Wednesday, May 31, 2006

American Robin on nest

While many young birds are already out of the nest, this American Robin was still incubating eggs a few days ago. She is probably starting on her second family of the season, a common practice among robins.

Monday, May 29, 2006

Northern Carrion Beetle (Silpha lapponica)

This beetle, and two others identical to it, were in the nestbox of the Violet-green Swallows today. I watched them rummaging around in the grass and feathers of the growing nest, and captured them when they crawled out. I believe they are Northern Carrion Beetles (Silpha lapponica) which may explain why the female swallow carried them into the nest: according to one source, they feed on fly maggots.

Acorn Woodpecker

I noticed this morning that at least three different adult Acorn Woodpeckers are taking food to the young in the nest. According to the Audubon Encyclopedia of North American Birds, such behavior is quite common with this very social species.

Sunday, May 28, 2006

Acorn Woodpecker pair

Yesterday this pair of Acorn Woodpeckers appeared to be feeding young in the nest in an oak tree in McMinnville's Wortman Park. This is one species that is strong and assertive enough to defend its nest cavities against Starlings.

Saturday, May 27, 2006

Rufous Hummingbird male

Of course, the male Rufous Hummingbird was also determined to get his share even though he was outnumbered at this feeder about 10 to 1.

Friday, May 26, 2006

Rufous Hummingbird female

A Rufous Hummingbird never seems to be uncertain about where it wants to go. This female was not about to lose her place in line at a feeder along the N. Santiam River in the Cascade Mts. today.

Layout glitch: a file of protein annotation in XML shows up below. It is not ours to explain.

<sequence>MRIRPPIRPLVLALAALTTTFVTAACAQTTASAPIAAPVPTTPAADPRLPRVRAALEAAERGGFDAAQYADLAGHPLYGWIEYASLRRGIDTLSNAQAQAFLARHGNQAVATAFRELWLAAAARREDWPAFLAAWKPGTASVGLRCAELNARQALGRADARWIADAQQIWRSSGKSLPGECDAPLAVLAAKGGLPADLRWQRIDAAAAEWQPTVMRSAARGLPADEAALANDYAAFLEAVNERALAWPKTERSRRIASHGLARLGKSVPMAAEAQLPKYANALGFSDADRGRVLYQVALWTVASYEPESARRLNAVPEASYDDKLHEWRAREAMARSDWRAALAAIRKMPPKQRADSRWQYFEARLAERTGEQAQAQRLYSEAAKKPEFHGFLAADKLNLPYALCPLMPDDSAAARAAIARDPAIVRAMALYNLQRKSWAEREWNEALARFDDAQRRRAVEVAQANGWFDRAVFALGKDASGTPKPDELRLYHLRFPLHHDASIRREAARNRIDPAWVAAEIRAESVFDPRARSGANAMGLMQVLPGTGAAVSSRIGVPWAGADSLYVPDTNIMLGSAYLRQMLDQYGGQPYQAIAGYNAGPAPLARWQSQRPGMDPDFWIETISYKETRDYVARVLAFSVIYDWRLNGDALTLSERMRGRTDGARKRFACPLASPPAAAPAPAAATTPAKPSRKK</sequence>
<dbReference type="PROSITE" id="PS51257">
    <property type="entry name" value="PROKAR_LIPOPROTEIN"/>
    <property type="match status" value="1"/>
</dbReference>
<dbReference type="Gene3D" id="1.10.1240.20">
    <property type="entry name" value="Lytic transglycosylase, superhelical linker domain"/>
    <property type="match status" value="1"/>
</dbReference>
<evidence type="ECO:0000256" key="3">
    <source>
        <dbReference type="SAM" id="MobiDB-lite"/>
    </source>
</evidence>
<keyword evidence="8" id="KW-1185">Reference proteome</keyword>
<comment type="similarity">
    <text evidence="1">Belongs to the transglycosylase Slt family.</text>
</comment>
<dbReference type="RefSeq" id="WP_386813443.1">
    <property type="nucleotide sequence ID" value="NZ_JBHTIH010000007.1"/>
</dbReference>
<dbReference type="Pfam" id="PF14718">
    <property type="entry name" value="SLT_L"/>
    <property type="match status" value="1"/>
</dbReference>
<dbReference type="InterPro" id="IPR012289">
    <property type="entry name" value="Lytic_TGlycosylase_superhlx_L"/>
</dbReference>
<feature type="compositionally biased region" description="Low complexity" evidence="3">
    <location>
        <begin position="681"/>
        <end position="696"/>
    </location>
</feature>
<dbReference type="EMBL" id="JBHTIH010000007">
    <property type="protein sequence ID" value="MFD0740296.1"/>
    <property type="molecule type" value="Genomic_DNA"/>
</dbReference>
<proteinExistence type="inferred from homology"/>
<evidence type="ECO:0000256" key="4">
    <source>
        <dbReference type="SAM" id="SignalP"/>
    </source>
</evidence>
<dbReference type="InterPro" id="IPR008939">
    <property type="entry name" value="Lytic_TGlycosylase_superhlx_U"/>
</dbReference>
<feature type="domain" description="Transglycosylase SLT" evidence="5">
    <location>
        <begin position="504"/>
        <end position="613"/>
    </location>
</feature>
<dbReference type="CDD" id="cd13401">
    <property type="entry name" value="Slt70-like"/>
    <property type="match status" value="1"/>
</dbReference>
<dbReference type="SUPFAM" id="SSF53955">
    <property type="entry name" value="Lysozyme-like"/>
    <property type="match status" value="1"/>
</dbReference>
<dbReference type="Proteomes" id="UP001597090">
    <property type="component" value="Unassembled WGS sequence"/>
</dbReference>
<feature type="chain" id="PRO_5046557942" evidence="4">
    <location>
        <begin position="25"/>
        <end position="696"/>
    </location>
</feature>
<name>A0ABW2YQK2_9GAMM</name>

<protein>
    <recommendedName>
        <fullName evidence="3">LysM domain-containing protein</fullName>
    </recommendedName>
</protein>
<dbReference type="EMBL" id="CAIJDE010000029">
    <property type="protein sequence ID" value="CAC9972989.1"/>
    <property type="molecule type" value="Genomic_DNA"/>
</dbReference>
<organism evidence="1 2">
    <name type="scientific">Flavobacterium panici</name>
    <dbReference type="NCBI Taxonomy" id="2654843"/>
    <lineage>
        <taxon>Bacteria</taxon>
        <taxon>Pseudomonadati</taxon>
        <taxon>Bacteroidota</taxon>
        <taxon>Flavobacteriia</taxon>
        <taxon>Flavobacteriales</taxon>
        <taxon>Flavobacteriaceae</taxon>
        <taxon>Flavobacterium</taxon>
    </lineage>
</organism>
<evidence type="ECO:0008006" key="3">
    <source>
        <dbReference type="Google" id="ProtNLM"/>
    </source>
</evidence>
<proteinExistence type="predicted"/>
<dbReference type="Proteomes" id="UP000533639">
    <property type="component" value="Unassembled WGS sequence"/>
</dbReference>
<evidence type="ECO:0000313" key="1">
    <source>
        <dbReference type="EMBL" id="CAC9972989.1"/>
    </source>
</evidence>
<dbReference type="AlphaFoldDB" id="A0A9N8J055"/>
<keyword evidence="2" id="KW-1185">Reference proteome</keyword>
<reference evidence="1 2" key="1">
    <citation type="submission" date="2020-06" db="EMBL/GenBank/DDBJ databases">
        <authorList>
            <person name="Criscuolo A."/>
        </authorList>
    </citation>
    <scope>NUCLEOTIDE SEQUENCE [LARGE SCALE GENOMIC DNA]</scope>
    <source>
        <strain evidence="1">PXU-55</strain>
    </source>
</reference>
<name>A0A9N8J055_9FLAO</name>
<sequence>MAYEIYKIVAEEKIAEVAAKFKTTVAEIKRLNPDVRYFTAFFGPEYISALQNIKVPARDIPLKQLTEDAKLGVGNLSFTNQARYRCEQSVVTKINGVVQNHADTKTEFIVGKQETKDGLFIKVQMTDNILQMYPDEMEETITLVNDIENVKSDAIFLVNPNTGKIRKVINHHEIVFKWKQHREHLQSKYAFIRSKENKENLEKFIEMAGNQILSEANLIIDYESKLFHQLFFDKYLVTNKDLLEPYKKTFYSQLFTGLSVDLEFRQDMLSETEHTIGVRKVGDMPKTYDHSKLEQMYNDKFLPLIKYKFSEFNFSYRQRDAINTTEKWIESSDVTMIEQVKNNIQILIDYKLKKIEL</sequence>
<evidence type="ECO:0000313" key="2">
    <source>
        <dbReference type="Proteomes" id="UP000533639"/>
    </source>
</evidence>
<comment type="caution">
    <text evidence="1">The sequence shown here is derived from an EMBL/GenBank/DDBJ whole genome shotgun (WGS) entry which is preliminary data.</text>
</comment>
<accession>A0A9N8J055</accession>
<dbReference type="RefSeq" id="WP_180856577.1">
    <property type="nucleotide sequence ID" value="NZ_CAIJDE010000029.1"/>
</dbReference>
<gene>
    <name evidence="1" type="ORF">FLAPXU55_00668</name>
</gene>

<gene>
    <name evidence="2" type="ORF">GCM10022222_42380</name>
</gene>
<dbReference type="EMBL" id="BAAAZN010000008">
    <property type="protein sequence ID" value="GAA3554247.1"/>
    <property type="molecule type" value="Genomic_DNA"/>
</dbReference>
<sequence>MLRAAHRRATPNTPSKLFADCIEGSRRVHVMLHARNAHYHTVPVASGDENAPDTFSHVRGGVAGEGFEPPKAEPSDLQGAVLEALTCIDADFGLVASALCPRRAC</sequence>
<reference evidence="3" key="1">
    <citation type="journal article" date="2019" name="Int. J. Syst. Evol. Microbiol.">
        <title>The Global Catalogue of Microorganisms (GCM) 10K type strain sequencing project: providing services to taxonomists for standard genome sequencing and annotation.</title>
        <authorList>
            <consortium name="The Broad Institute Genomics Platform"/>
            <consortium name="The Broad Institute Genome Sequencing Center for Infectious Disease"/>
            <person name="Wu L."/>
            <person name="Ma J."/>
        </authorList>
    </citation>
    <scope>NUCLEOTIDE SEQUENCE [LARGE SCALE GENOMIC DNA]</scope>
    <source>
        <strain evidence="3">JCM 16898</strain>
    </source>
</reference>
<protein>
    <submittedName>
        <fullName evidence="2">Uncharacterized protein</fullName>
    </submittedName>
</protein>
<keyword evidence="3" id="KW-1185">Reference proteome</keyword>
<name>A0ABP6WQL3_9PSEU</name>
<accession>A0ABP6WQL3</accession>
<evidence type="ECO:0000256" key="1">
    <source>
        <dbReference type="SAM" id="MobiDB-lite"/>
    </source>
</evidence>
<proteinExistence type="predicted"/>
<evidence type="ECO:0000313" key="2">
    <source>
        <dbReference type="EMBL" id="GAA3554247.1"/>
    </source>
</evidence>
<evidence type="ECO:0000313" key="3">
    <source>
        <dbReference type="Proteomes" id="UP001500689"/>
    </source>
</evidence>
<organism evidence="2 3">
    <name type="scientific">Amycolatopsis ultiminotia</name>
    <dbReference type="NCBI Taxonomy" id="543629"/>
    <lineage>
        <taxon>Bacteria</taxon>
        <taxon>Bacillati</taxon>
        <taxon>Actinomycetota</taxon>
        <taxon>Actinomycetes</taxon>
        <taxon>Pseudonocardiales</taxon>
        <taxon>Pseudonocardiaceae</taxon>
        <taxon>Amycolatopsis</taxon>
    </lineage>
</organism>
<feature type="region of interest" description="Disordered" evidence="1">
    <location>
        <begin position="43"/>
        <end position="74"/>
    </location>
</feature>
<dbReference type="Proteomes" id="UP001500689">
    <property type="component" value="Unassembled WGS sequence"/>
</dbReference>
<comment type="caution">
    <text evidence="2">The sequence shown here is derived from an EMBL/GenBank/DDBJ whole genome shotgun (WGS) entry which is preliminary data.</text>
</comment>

Thursday, May 25, 2006

Winter Wren on territory

This Winter Wren was staking his claim to a piece of McMinnville's Rotary Park this morning by singing from high and visible lookout posts. I can't think of any species that has a longer song in proportion to body size than this one. With a total body length of 4 in. including tail and bill, his lungs cannot be very large. Does he sing on both exhale and inhale?

Monday, May 22, 2006

Mourning Dove

No special reason for posting this picture of a Mourning Dove, except that it was just "there" and looking good. Oh, and the fact that it's the first bird digiscoped through my new Pentax PF-80ED spotting scope which just came today. I think I'm going to like it.

Saturday, May 20, 2006

Violet-green Swallow gathering feathers

Today the Violet-green Swallow is concentrating on adding feathers to her nest. I suspect that means she is about finished building and soon will be laying eggs.

Thursday, May 18, 2006

Hairy Woodpecker perched

Here's another shot of the Hairy Woodpecker near the nest I found last week, but she is not in a typical woodpecker posture. At the time of this photo she was very agitated and making a lot of scolding/warning sounds because of the Cooper's Hawk nearby. Maybe at such times she feels safer in a position where she can see in all directions, rather than on the side of a tree which blocks much of her field of view.

Wednesday, May 17, 2006

Spotted Owl

Even though it is one of the most "famous" birds of North America, the Spotted Owl is actually seen by relatively few people. This week I had a chance to see one only a few hours after hearing the calls of a Barred Owl. Some knowledgable people are saying the the Barred may be an even bigger threat to the Spotted than logging is here in the Pacific Northwest as it continues to invade and take over the Spotted's habitat.

Monday, May 15, 2006